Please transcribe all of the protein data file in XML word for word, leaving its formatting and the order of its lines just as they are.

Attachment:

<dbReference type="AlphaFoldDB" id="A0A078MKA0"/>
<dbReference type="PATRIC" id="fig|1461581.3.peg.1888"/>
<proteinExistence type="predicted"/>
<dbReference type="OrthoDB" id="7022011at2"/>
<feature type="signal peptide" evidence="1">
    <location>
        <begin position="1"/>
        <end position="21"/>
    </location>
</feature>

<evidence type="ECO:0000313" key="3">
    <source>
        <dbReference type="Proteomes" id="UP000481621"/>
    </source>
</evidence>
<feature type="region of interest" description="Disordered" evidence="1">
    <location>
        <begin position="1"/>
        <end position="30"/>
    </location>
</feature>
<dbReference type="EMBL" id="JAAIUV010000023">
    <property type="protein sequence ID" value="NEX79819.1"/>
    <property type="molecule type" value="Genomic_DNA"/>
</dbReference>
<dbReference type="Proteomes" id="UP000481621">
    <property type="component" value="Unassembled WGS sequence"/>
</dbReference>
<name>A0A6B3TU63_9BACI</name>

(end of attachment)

<dbReference type="AlphaFoldDB" id="A0A078MKA0"/>
<dbReference type="PATRIC" id="fig|1461581.3.peg.1888"/>
<proteinExistence type="predicted"/>
<dbReference type="OrthoDB" id="7022011at2"/>
<feature type="signal peptide" evidence="1">
    <location>
        <begin position="1"/>
        <end position="21"/>
    </location>
</feature>

<evidence type="ECO:0000313" key="3">
    <source>
        <dbReference type="Proteomes" id="UP000481621"/>
    </source>
</evidence>
<feature type="region of interest" description="Disordered" evidence="1">
    <location>
        <begin position="1"/>
        <end position="30"/>
    </location>
</feature>
<dbReference type="EMBL" id="JAAIUV010000023">
    <property type="protein sequence ID" value="NEX79819.1"/>
    <property type="molecule type" value="Genomic_DNA"/>
</dbReference>
<dbReference type="Proteomes" id="UP000481621">
    <property type="component" value="Unassembled WGS sequence"/>
</dbReference>
<name>A0A6B3TU63_9BACI</name>